Re: [squid-users] Squid mitigation of advanced persistent tracking

From: Amos Jeffries <>
Date: Wed, 17 Aug 2011 14:35:53 +1200

 On Tue, 16 Aug 2011 18:16:38 -0700 (PDT), John Hardin wrote:
> On Wed, 3 Aug 2011, Amos Jeffries wrote:
>> On Tue, 2 Aug 2011 13:39:51 -0700 (PDT), John Hardin wrote:
>>> The analysis of the APT techniques used by Kissmetrics (at
>>> is
>>> interesting if thin, and suggests one way that Squid might be
>>> leveraged to interfere with such tracking: deleting the "Etag:"
>>> header
>>> from request replies.
> /me bows head in shame
>>> Comments?
>> All they are doing is a server-side browsing session. But unlike
>> Cookies, ETag are usually shared between many clients simultaneously.
>> Middleware like Squid is able to reply to them instead of contacting
>> the origin site. Even creates new ones the origin is not aware of when
>> compressing on the fly.
> Some more details are available in the more-academic paper:
> One example in that paper:
> GET /i.js HTTP/1.1
> Host:
> Etag: "Z9iGGN1n1-zeVqbgzrlKkl39hiY"
> Expires: Sun, 12 Dec 2038 01:19:31 GMT
> Last-Modified: Wed, 27 Jul 2011 00:19:31 GMT
> Set-Cookie: _km_cid=Z9iGGN1n1-zeVqbgzrlKkl39hiY;
> expires=Sun, 12 Dec 2038 01:19:31 GMT;path=/;
> ...has the possibly useful signature of the Etag value appearing in a
> cookie being set. Any comments on the utility of writing an eCAP
> filter to block _that_ (to either strip the cookie or block the
> entire
> response)?
> "Give up" isn't helpful. :)

 Could be useful. Up to you.

 This particular case comes under "Middleware like Squid is able to
 reply to them instead of contacting the origin site".
  ** Object will clearly never expire, therefore no need to contact the
 origin (or tracker) until 2038. Unless the client request explicitly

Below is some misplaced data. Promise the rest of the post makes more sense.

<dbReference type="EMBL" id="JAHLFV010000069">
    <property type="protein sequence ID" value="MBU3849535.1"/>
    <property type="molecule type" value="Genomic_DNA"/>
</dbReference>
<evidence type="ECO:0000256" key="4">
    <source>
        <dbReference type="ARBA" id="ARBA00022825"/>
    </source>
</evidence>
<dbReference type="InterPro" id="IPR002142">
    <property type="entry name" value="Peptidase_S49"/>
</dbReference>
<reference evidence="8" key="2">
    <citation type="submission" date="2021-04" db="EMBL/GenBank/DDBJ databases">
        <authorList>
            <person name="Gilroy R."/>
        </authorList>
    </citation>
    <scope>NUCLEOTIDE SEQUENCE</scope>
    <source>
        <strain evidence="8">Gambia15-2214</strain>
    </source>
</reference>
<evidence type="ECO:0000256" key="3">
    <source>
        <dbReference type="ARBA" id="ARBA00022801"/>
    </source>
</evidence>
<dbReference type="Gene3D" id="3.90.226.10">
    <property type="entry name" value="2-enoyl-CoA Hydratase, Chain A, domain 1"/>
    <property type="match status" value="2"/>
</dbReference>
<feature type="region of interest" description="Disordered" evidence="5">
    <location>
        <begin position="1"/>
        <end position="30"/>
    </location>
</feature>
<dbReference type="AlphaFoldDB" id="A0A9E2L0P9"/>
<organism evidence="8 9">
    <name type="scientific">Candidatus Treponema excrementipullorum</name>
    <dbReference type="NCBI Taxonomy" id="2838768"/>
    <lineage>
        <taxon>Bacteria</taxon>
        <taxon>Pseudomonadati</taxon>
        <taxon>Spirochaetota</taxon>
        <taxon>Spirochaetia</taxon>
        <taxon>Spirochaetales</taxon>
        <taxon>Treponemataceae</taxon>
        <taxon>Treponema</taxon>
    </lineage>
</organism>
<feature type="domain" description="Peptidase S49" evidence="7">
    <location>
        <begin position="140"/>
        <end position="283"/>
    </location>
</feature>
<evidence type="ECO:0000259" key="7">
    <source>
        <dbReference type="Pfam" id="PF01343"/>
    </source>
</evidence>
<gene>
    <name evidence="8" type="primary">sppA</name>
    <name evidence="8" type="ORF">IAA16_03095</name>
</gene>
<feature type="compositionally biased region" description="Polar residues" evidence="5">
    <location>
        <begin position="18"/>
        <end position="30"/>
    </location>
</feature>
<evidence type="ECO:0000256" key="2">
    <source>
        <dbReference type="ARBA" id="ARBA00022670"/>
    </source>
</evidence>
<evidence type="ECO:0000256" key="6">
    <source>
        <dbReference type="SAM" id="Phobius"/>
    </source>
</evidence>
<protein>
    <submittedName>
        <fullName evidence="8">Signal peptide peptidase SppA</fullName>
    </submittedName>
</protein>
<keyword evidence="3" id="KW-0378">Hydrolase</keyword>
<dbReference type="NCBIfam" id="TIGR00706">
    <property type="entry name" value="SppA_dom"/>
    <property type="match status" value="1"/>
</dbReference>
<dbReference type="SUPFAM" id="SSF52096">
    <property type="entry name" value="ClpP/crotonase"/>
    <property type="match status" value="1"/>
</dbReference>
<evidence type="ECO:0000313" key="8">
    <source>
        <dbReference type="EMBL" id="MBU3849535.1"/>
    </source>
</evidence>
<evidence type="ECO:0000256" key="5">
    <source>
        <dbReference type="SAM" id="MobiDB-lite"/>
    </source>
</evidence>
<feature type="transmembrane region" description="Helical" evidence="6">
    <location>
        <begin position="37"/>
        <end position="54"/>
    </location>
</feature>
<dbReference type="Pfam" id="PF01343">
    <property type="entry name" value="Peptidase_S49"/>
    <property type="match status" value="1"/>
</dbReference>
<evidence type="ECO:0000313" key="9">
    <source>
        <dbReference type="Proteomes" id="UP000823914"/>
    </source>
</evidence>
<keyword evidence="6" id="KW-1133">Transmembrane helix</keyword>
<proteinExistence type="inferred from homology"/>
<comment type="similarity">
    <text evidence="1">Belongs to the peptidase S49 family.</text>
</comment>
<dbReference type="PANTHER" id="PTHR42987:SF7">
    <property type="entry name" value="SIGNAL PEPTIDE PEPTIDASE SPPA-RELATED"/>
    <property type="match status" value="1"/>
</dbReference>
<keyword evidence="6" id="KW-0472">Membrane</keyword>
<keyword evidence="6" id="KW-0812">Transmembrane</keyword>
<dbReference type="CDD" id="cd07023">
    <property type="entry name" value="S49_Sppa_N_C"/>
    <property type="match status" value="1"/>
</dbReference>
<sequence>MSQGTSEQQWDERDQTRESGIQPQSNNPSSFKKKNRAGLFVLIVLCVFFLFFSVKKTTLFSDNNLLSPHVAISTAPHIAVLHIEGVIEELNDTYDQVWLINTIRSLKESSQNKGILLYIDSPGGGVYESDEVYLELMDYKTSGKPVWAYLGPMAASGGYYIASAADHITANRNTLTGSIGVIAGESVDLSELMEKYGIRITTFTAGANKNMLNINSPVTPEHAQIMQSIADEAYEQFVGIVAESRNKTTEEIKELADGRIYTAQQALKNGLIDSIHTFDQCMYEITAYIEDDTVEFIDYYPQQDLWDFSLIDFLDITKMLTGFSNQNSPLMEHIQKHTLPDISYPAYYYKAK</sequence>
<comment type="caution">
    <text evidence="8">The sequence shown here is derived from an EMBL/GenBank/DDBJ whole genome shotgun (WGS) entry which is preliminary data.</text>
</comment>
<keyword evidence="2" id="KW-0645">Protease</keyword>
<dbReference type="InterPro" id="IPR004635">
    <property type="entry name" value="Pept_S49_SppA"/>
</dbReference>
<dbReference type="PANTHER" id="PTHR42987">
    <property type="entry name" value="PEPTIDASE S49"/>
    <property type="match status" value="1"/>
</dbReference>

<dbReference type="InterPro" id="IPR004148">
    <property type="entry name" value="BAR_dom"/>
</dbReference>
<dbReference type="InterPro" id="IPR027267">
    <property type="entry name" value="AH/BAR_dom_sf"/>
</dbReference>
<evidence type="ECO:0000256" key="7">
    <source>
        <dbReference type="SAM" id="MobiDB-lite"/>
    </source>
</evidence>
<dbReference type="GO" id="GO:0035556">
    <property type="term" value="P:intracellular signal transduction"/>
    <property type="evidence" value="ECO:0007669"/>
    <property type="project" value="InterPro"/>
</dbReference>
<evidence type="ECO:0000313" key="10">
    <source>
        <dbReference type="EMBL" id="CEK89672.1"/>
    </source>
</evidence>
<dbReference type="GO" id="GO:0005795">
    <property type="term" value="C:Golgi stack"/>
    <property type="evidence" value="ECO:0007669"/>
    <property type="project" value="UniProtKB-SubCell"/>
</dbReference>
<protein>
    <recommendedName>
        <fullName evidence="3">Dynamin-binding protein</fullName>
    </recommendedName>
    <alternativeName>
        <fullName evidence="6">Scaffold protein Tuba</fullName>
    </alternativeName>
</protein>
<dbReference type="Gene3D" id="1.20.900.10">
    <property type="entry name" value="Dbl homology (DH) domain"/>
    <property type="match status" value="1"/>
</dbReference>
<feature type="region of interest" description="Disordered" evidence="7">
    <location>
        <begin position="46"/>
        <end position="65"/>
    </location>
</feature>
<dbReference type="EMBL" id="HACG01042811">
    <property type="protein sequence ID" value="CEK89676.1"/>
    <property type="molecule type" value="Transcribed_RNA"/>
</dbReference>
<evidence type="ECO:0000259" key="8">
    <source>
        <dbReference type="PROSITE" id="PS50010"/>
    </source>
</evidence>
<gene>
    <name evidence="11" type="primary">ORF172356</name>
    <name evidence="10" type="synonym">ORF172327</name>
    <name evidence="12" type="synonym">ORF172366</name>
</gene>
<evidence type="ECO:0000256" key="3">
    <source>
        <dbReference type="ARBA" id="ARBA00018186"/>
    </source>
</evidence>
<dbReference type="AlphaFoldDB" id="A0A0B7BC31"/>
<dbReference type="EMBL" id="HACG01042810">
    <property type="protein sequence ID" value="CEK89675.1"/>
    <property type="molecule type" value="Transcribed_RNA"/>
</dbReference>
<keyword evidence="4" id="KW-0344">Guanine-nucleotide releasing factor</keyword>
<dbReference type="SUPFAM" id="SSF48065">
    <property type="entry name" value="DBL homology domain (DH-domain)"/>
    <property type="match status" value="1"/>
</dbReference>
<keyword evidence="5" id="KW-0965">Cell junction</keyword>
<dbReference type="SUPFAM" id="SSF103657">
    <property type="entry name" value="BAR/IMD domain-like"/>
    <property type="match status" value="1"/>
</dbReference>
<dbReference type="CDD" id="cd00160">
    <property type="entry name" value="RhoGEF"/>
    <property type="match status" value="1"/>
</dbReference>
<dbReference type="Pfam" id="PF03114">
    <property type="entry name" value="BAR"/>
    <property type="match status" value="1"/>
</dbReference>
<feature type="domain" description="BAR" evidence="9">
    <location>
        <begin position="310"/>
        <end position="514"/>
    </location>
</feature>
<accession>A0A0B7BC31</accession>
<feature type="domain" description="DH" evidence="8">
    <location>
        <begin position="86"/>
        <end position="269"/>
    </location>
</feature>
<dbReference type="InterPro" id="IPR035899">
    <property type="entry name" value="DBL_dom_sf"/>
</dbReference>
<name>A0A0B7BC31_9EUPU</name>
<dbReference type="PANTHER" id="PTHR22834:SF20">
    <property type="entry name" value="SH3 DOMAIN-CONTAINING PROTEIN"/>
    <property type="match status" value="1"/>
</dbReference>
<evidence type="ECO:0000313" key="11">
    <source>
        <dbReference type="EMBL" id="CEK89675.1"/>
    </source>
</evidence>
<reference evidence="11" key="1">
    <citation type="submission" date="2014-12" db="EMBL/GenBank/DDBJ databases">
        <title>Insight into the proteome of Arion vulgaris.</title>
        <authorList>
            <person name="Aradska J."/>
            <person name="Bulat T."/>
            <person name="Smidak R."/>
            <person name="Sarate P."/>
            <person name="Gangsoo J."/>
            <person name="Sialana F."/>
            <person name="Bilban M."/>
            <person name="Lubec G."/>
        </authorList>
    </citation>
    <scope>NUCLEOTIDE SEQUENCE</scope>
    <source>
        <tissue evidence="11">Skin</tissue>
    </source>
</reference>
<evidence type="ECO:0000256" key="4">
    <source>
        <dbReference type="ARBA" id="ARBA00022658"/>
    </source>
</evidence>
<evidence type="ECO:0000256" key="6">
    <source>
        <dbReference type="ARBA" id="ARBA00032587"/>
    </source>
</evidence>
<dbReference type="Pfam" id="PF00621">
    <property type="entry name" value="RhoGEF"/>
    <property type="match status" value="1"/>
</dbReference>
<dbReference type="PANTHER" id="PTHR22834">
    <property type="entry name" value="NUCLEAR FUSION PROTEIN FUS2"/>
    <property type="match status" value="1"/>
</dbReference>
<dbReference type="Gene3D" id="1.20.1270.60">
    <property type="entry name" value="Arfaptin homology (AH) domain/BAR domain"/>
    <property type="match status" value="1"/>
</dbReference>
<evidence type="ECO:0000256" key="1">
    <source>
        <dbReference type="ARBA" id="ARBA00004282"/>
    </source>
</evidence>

contains "no-cache" or "max-age=0" to force immediate revalidation.
  ** No indication that the response was customized. Therefore it may be
 sent in response to arbitrary clients for the same object _by URL
 alone_. Also may be sent in response to client revalidations of _any_
 Etag value which was older.

 If that is actually being used in practice I would seriously doubt any
 claims the tracker makes about their data accuracy. Particularly
 regarding Asia-Pacific regions data where cache farms are popular speed

 It would need Expires in the past or Cache-Control values to prevent
 caching. In which case ETag is safe to drop along with the Cookie. :)

 If you want to go the route of creating a filter, IMO it would be most
 effective to calculate the MD5 or SHA1 of the body instance (avoiding
 range request responses, since the body is not the object instance
 there). Then recording an index of object hash versus ETag values. If
 you see non-identical bodies using one ETag or vice-versa the origin is
 broken (this tracking type is regarded such).

 Looks like KISSmetrics have officially given up the arms race anyway.
 As of 29th July.

Received on Wed Aug 17 2011 - 02:35:58 MDT

This archive was generated by hypermail 2.2.0 : Wed Aug 17 2011 - 12:00:02 MDT